I was scrolling through Facebook the other day when I saw some sponsored content by a widely-used website building company. The blog was about how to use persuasion science in your marketing techniques – aka ‘neuromarketing’ and pretty much everyone responded with “but that’s evil! Here’s a marketing strategy for you – if you have a good product then people will want to buy it, focus on making the product good and you won’t need to manipulate people into buying from you.”
And so I couldn’t help but wonder…. am I evil for trying to convince people to buy stuff? Little old me?
Build it and they will come?
Sadly, sometimes it is really hard to get products or services to sell. Even if they’re great products. People don’t just go out of business because they failed to have a great product. We all know that lovely little boutique or deli that had to close down because they weren’t getting enough custom. Although there are other contributing issues to business failure, lack of customers is a biggie.
Getting the word out
Most people think that marketing their great product involves ‘getting the word out’ and letting as many people as possible know about the business. It’s why people market without strategy and make do with a Facebook ad campaign and ad in the local newspaper that have absolutely no creative investment whatsoever. It’s why we see new businesses push their products hard to their friends and family and ask for word of mouth recommendations (people who have been in the game a bit longer know that it takes much more than this).
To be honest ‘getting the word out’ as a marketing strategy is one of the worst approaches you could take.
If anything will ever change, we need persuasion
Sadly, we live in a time where many products we use are harmful to our bodies, our planet or to animals. We’ve all grown up watching a certain washing up liquid company tell us thousands of times throughout our childhood that bubbles in a product = softness and cleanliness, even though the chemical that produces said bubbles does nothing functional and irritates our skin. A cleaning company told us so often that their product ‘kills 99% of germs’ that we started to think that was something that we should be doing – even though destruction of the microbiome in our homes and on our bodies has been linked to all kinds of health issues.
The fact is that a lot of people believe things that aren’t true, and are consuming items that are unhealthy to them.
When you try and sell people products that are good for them, but don’t have lots of bubbles then you’ll see why persuasion is really necessary.
It’s necessary to persuade people:
- To reduce the plastic they use.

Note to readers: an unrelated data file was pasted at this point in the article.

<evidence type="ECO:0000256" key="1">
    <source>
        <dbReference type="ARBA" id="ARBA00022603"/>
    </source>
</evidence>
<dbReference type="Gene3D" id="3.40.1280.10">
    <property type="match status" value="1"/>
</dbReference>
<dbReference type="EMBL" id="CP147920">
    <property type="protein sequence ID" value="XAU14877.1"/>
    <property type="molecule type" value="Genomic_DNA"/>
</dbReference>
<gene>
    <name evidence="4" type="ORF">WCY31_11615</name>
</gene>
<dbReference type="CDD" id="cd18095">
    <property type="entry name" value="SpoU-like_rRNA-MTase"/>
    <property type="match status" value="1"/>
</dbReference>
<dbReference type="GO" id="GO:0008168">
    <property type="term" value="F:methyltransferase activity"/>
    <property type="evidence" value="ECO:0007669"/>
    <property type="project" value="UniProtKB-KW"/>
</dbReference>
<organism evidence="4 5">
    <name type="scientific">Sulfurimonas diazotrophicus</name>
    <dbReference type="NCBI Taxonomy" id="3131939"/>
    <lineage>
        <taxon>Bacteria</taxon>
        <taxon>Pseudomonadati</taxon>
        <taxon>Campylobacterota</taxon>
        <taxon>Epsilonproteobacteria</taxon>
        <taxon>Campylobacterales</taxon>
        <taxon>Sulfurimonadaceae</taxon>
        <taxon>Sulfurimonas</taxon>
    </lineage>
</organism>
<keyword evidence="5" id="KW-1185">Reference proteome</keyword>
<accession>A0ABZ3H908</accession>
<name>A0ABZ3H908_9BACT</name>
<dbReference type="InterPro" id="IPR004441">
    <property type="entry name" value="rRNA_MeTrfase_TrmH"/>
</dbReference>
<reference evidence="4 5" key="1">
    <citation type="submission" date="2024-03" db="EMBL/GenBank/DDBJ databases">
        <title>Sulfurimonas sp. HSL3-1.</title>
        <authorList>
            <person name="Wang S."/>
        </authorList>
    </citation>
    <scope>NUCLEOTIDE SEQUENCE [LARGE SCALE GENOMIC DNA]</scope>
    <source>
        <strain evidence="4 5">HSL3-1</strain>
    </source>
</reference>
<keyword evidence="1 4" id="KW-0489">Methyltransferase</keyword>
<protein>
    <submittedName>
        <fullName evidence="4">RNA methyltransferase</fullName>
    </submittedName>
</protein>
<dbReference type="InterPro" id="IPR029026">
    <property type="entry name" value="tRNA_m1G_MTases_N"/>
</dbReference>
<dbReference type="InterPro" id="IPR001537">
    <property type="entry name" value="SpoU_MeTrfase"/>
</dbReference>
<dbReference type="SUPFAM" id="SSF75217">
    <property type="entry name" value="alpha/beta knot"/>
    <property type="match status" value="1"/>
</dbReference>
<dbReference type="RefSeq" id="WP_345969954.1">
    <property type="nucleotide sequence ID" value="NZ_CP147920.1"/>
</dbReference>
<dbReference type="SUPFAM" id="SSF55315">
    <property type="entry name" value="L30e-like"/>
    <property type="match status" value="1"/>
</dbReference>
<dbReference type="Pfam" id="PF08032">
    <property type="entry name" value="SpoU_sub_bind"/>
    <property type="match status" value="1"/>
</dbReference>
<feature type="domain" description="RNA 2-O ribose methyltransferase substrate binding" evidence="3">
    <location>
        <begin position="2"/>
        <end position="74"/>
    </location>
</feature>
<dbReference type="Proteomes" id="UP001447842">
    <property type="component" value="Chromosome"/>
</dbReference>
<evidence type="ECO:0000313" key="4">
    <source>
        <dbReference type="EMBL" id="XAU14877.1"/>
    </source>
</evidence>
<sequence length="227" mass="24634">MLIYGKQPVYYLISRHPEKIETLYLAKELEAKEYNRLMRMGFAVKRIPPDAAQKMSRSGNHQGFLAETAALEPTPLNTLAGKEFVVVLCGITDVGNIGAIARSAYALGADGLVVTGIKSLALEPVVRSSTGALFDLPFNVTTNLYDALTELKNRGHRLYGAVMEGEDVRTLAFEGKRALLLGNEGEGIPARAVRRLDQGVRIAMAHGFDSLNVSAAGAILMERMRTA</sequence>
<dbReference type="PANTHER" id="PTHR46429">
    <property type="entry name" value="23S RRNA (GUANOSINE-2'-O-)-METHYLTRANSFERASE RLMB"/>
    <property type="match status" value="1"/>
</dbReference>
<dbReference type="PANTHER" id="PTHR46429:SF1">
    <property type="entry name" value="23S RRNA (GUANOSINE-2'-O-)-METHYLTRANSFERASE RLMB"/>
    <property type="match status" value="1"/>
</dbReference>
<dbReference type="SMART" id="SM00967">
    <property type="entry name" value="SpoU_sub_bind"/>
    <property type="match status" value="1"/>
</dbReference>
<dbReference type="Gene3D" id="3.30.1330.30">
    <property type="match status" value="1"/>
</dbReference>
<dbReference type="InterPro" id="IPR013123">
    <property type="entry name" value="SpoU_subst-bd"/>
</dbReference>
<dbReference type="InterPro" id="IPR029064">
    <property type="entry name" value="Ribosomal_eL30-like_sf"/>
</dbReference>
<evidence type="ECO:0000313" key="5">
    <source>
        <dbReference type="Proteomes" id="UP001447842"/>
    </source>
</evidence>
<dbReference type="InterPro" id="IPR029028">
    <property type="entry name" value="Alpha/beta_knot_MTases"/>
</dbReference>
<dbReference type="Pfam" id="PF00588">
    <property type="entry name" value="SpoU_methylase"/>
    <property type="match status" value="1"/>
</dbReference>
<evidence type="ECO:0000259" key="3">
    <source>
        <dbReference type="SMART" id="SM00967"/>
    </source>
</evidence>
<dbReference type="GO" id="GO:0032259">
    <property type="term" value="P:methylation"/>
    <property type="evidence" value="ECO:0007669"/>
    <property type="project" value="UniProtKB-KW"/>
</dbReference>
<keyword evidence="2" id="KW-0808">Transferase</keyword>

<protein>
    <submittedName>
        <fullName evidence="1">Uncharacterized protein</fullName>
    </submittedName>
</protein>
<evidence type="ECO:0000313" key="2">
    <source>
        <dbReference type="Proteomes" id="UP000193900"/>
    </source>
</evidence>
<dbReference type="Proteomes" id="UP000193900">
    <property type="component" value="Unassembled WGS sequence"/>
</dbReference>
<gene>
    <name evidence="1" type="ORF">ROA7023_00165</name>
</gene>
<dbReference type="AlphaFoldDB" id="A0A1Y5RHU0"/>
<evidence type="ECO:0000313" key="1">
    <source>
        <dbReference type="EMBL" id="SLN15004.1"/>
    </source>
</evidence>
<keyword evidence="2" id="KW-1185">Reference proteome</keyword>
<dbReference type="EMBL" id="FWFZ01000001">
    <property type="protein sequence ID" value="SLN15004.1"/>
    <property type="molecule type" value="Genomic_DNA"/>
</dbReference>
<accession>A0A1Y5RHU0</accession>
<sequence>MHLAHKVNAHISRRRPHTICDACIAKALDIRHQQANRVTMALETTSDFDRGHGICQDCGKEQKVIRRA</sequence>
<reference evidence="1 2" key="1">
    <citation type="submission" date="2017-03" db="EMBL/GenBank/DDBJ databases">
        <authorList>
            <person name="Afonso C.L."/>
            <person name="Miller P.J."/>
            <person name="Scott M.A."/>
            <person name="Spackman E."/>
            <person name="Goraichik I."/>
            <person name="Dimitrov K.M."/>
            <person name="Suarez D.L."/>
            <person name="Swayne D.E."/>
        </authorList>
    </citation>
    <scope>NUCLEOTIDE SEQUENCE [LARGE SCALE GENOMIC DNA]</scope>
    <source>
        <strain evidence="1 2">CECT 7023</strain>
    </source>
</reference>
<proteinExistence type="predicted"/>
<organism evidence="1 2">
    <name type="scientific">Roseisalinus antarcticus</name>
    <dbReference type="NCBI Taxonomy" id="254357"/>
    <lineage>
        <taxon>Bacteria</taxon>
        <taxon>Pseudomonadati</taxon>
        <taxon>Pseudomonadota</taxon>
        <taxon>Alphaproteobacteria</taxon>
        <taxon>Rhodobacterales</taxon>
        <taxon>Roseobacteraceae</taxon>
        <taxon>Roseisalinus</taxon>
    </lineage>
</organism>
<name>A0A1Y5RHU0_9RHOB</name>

- To eat healthier food.
- To buy products that are ethically sourced and don’t contribute to deforestation, worker exploitation, factory farming or pollution.
- To consume or use products that don’t cause cancer or other health conditions.
Sadly, these things aren’t really intuitive in the general population. We’ve already been persuaded that:
- Plastic is hygenic and convenient.
- To avoid fat and eat lots of low fat refined carbs – nutrition? Don’t know her. Cereal companies have directly told us that we need to eat x3 whole grain portions per day and replace x2 meals with their cereal before.
- To trust the big, old, large companies the most. You know, the ones from the victorian period who enslaved our ancestors and now enslave people in columbia. The ones who chop down the rainforest to have more grazing land for their hamburgers, those guys.
- That farms are happy, fun places.
- That everything causes cancer, so why actually bother trying to reduce the amount of chemicals in the cosmetics you use?
If you’re trying to sell anything that counters popular opinion and values, be prepared for a debate. I’ve seen people comment on ads that the latest generation are snowflakes for wanting to be plastic free!
Think you can just tell people to use products without harmful chemicals in, instead of the ones which have been proven to cause cancer? Think that a product that saves peoples lives is a persuasive enough reason for people to buy it? Oh my sweet summer child…
Ethics aside, I’ve seen how resistant people can be to things like:
- Digitalising their data
- Using the internet in any way – especially to market anything
- Not getting their secretaries to print out all their emails instead of simply reading them on screen
- Doing a life saving, bare minimum amount of exercise
- Vaccinating their children from lethal diseases
- Wearing condoms
It takes a good amount of persuasion to get someone to sign up for your monthly charitable donations, or to try your IT service, it really does.
So, to be frank, marketing persuasion tactics are only evil if your product or service is evil. It’s not evil to try and persuade your teenage kid to stop littering when they go to the park, nor is it evil to try and sell anyone anything that is not causing harm. (Although I do know a few people who would say that wanting to make money in general is evil, we won’t get into that!)
And so, I hope that I’ve persuaded you today about why you need persuasion.